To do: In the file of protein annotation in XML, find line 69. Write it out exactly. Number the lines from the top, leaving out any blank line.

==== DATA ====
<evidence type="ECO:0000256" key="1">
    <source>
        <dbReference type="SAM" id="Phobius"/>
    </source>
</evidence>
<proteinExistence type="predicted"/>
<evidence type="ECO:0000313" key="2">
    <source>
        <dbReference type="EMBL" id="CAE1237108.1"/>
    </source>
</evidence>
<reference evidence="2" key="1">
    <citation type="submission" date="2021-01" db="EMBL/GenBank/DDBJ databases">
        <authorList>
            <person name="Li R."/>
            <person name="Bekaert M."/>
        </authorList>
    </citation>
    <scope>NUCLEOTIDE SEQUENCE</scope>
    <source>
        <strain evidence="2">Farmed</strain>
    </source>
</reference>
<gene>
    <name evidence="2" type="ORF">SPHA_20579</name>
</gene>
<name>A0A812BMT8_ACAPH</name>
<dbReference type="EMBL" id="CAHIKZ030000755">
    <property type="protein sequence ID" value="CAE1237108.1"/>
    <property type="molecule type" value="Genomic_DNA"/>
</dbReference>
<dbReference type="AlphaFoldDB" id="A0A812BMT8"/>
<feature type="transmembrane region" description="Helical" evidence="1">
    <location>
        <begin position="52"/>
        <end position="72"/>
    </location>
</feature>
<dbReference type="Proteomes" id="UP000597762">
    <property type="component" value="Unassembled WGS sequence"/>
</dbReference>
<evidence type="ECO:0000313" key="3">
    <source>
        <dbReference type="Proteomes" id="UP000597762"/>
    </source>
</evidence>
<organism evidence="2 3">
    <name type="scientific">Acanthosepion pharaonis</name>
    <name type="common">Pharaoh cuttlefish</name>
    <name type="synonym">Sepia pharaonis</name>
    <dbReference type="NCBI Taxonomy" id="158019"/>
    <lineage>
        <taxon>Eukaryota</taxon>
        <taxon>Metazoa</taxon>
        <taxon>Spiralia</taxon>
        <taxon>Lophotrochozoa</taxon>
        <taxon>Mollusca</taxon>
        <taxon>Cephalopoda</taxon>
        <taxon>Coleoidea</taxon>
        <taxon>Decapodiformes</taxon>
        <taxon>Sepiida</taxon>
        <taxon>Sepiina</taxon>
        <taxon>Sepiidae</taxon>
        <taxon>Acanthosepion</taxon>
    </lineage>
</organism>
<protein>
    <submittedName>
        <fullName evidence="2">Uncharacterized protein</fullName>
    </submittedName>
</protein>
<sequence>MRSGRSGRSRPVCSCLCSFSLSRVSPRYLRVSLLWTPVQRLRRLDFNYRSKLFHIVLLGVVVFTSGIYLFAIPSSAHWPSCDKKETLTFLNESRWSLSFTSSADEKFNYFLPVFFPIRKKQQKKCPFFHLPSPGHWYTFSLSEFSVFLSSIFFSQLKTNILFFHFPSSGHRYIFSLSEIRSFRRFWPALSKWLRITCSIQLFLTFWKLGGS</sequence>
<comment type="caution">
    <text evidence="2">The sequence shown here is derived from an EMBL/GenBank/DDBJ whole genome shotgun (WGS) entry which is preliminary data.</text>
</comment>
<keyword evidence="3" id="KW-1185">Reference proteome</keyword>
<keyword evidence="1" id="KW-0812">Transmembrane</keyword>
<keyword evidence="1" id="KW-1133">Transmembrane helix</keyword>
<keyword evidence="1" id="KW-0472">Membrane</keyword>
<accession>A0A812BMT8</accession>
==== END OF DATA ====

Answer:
        <fullName evidence="2">Uncharacterized protein</fullName>